More than a year ago, the newly-opened Capitol Theatre asked HeadCount to come up with creative ways to give back and promote participation in democracy and community. We came up with the Capitol Community program, auctioning off the best seats in the house to raise money for scholarships.
But there’s a twist – these are scholarships for teachers who want to bring a little Rock N’ Roll to their classrooms.
We had the privilege of selecting three rockin’ educators to represent the Capitol Community at the Rock and Roll Hall of Fame and Museum’s Summer Teacher Institute!
The week-long Summer Teacher Institute, which begins next Monday, helps educators connect popular music to their own classroom curricula – from the history of hip-hop to the science of sound. The scholarship winners are:
Richard Kauffman, Riverside High School (Yonkers)
Mr. Kauffman, a resident of Mahopac, NY, is an English literature teacher who incorporates music and lyrics into his lessons whenever he can. “When teaching literature, it is always beneficial to add cultural enrichment, such as music…in order to capture student attention and imagination.” He is also a trained musician who has played in various rock bands for nearly 30 years. Mr. Kauffman is hoping to take what he will learn at the Summer Teacher Institute and use it to help students better understand the setting of the 20th century.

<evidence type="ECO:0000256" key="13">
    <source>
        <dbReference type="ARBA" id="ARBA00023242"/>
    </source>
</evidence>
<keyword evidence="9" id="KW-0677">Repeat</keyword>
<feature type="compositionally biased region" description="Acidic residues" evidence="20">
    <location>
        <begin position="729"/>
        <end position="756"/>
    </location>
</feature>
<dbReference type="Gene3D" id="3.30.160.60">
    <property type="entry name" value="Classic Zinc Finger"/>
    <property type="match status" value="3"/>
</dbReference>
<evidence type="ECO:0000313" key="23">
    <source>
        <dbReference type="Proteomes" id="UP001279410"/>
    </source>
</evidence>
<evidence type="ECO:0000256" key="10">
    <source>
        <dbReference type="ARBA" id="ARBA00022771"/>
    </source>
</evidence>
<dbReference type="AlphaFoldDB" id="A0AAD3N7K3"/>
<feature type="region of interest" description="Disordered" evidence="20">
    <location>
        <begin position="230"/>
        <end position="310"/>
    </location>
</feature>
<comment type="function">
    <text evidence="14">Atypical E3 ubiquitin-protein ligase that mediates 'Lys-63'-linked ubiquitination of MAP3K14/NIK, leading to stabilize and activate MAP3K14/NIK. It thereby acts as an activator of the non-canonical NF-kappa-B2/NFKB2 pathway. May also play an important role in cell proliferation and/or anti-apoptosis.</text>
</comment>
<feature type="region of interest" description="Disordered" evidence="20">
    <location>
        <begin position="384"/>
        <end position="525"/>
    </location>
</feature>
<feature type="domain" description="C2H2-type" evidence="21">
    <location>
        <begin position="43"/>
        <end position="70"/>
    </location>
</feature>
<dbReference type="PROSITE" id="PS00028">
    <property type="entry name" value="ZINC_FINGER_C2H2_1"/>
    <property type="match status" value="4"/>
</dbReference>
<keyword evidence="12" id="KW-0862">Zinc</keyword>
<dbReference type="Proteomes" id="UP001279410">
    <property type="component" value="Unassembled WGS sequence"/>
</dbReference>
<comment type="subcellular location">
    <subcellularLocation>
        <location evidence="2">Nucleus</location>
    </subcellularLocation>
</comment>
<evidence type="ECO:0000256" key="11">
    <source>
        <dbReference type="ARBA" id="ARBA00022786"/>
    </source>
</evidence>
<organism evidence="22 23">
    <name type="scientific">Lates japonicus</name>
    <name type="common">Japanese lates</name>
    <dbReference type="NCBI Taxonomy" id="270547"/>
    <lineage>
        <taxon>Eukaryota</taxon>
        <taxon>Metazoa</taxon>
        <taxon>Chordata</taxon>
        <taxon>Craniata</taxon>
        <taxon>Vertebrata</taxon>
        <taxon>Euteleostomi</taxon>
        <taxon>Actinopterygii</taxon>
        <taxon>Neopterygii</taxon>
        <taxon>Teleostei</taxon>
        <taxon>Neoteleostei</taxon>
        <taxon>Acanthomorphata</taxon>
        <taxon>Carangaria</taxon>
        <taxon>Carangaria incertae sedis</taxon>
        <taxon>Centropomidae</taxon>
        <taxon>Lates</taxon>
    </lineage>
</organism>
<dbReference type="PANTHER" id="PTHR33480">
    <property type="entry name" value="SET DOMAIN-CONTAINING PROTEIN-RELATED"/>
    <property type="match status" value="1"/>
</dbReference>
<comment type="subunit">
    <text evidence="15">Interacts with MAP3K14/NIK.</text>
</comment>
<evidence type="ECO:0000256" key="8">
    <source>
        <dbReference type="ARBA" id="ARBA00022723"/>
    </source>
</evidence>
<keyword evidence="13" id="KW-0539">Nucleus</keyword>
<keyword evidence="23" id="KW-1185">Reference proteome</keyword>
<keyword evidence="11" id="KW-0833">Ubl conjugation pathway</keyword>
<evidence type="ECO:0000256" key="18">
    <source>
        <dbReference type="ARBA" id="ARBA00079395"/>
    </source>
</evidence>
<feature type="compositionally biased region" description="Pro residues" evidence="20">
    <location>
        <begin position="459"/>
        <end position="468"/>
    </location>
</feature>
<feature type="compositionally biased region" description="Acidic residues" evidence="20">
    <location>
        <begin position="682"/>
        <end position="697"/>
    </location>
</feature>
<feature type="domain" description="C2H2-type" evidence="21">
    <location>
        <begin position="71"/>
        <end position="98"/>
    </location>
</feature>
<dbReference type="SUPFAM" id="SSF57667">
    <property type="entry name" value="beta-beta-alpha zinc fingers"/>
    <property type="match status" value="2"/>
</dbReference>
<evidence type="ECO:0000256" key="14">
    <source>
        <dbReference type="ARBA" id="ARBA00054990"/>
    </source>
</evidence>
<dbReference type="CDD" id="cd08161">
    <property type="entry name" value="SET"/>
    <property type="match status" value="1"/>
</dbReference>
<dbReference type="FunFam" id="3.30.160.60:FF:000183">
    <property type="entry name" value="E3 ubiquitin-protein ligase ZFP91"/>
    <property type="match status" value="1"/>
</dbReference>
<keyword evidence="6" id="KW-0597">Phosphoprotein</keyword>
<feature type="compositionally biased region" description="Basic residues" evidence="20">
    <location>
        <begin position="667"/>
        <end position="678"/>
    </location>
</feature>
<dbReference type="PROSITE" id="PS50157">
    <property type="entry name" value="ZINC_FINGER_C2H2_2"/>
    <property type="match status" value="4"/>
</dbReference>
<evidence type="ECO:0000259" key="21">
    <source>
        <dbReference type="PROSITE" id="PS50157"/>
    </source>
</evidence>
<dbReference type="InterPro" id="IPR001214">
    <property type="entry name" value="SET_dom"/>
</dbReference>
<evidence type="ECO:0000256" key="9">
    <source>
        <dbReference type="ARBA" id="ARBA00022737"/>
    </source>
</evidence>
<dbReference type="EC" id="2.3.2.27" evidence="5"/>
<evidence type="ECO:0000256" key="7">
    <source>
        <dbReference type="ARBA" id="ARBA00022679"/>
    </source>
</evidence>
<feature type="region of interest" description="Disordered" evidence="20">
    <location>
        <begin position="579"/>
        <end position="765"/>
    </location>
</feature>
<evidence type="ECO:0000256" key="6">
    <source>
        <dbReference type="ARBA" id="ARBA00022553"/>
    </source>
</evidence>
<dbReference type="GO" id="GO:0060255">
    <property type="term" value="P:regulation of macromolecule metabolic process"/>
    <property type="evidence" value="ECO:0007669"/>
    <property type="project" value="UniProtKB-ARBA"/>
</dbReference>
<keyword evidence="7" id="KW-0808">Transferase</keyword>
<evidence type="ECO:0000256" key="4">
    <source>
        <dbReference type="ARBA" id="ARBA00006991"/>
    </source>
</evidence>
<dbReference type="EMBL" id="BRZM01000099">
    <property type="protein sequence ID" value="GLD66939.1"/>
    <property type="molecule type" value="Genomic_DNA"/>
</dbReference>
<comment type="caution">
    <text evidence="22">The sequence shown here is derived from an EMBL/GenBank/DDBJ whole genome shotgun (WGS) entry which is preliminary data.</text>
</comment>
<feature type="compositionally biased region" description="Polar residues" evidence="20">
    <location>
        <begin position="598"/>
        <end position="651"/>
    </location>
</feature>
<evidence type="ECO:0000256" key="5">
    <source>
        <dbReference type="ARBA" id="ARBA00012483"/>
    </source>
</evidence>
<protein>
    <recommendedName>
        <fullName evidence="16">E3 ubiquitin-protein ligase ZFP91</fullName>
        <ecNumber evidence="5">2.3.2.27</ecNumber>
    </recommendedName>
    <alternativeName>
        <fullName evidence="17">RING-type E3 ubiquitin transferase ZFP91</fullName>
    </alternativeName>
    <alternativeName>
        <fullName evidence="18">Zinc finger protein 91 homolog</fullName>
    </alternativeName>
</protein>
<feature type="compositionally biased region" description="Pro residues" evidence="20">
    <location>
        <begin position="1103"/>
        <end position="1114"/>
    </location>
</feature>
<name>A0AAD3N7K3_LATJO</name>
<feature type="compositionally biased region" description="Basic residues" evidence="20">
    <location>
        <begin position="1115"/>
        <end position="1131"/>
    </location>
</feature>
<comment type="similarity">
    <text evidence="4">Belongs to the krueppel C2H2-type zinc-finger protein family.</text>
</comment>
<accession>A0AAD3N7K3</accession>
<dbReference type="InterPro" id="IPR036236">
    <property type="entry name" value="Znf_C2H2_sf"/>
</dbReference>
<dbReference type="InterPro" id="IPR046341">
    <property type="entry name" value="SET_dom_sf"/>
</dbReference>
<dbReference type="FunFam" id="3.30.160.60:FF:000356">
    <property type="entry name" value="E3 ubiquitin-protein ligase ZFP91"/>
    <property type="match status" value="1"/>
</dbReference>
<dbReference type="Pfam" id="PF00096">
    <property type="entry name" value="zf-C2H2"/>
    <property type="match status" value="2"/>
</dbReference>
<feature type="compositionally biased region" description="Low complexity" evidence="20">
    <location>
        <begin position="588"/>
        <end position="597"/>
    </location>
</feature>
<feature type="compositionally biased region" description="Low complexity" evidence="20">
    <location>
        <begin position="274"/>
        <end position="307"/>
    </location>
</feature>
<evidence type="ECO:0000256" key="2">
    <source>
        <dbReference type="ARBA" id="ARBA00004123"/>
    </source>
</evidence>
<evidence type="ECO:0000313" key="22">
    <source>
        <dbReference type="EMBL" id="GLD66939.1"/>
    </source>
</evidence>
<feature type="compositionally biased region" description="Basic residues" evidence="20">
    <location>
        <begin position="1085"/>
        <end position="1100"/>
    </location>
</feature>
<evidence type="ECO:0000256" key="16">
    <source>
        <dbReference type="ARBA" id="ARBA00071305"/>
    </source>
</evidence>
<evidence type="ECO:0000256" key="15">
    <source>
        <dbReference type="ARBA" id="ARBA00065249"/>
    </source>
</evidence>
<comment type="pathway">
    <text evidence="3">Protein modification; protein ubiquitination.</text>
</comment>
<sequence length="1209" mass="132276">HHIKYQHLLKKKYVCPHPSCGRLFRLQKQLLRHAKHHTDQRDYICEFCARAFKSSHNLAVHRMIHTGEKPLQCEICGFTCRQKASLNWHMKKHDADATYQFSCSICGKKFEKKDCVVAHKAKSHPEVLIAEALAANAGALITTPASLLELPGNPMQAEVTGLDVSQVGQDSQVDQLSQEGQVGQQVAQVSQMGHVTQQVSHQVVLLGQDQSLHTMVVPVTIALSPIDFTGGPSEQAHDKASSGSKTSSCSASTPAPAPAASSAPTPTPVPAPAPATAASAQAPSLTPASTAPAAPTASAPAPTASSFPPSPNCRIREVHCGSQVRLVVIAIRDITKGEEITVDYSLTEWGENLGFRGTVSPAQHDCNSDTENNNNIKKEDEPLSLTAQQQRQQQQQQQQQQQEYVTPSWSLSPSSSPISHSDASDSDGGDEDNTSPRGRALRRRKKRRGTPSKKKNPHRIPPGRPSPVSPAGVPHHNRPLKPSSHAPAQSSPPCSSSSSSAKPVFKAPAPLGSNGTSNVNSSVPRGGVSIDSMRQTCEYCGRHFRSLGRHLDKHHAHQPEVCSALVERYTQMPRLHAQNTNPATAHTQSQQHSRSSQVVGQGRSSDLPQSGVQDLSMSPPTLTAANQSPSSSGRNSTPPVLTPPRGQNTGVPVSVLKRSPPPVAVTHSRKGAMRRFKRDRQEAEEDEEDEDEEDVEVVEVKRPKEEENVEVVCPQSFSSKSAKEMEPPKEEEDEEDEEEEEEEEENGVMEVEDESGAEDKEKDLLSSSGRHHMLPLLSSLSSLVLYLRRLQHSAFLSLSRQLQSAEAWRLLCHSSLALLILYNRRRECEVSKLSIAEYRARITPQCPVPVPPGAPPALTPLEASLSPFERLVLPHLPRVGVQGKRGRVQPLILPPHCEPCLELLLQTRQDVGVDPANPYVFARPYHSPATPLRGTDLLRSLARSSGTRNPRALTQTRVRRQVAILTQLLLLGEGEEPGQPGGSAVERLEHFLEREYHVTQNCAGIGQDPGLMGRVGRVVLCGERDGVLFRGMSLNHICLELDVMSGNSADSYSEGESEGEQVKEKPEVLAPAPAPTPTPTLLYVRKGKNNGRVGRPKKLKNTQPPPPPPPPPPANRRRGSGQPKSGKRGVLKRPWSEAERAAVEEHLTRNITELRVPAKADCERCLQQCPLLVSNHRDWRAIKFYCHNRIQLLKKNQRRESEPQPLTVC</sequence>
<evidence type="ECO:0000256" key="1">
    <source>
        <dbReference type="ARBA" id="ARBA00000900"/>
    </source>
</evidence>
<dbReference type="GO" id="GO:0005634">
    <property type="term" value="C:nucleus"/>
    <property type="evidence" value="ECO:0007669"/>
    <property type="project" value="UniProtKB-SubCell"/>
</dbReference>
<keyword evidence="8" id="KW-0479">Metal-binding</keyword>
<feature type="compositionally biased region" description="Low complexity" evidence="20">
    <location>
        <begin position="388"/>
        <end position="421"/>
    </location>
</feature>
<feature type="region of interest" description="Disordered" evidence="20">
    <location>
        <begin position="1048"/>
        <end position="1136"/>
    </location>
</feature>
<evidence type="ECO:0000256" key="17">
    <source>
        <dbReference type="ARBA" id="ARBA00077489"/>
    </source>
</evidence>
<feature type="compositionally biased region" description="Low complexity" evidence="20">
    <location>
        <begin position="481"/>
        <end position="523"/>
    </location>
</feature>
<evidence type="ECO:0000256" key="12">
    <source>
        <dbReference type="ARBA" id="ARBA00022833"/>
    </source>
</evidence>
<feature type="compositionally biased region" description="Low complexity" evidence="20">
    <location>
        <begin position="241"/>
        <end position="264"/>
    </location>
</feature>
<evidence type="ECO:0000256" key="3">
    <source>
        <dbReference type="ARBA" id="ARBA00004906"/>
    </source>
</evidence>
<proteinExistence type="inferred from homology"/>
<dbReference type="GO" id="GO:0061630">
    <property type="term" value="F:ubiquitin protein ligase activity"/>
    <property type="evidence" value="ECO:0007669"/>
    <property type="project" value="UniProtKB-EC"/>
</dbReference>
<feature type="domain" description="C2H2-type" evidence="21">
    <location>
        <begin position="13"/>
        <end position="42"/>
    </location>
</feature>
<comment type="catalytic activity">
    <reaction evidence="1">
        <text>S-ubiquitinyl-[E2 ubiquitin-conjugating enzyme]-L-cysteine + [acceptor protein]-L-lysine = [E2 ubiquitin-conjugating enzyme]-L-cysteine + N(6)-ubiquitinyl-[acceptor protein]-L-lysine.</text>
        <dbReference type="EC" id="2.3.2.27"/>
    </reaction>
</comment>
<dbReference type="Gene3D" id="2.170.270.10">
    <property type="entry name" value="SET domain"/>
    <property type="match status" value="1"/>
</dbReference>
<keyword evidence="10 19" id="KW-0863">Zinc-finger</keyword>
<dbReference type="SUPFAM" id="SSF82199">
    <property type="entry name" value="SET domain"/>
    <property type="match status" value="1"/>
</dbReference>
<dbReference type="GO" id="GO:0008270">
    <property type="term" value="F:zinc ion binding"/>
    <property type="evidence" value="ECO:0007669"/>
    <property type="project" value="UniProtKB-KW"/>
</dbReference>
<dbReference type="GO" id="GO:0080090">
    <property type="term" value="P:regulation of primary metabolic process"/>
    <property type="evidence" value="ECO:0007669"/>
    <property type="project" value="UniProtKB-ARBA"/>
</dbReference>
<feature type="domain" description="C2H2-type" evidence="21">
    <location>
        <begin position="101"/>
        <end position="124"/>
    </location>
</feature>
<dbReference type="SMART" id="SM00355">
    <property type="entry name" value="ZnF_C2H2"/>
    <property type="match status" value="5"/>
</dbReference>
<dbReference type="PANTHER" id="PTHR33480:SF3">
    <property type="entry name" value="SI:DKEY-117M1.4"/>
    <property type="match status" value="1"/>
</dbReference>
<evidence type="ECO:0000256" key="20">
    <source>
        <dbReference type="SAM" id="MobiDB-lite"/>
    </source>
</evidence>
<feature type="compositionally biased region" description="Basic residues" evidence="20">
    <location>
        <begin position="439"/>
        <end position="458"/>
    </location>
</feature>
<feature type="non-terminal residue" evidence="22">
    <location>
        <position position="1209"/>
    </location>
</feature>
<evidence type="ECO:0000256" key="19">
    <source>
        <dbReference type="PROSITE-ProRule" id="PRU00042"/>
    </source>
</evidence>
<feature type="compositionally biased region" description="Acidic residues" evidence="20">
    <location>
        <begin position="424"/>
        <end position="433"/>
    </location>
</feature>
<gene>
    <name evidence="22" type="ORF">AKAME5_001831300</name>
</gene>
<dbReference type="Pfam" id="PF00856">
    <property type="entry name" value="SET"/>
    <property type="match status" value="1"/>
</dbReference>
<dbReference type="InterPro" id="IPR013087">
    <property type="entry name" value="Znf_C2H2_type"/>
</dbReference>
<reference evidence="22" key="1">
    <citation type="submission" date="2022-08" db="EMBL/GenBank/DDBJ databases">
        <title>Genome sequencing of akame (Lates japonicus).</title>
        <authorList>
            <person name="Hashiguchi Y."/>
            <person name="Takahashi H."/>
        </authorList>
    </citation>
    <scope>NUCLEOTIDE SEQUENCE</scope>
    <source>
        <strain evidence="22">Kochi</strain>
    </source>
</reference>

Martin Billig, New Rochelle High School
Mr. Billig hails from White Plains, NY and teaches American history, sociology and philosophy. Every day, he plays three or four “Songs of the Day” when students enter his classroom, with each song related to a theme of that day’s lesson. “It is an inescapable fact that the history of this country is reflected in its music, no matter the period.” Mr. Billig uses rock and roll music to help bring the history he is teaching to life. He also plays guitar.
David Grazioli, Rye Neck High School (Mamaroneck)
Mr. Grazioli is a math teacher who often equates music to mathematical concepts, even working the Rock and Roll Hall of Fame and Museum logo into a geometry lesson! In his scholarship application he said “We are constantly told to create lessons that cater to the different learning styles and intelligences of our students. Music is one of those ‘intelligences’ that is underutilized in most of our classrooms, and I would like to learn how to effectively incorporate it into my mathematics classroom.”
Funding for the scholarships came from the Capitol Theatre donating its “Presidential Box” – considered the best four permanent seats in the historic theatre – for most concerts. The box is auctioned off to the highest bidder, with proceeds being directed toward the Capitol Community Fund. Auctions for future events can be found at http://www.headcount.org/capitolcommunity. Upcoming auctions include Cyndi Lauper, Everclear, Chris Isaak and Melissa Etheridge.
Thanks to all of the incredible educators who applied and for all of those teachers keeping rock and roll in the classroom!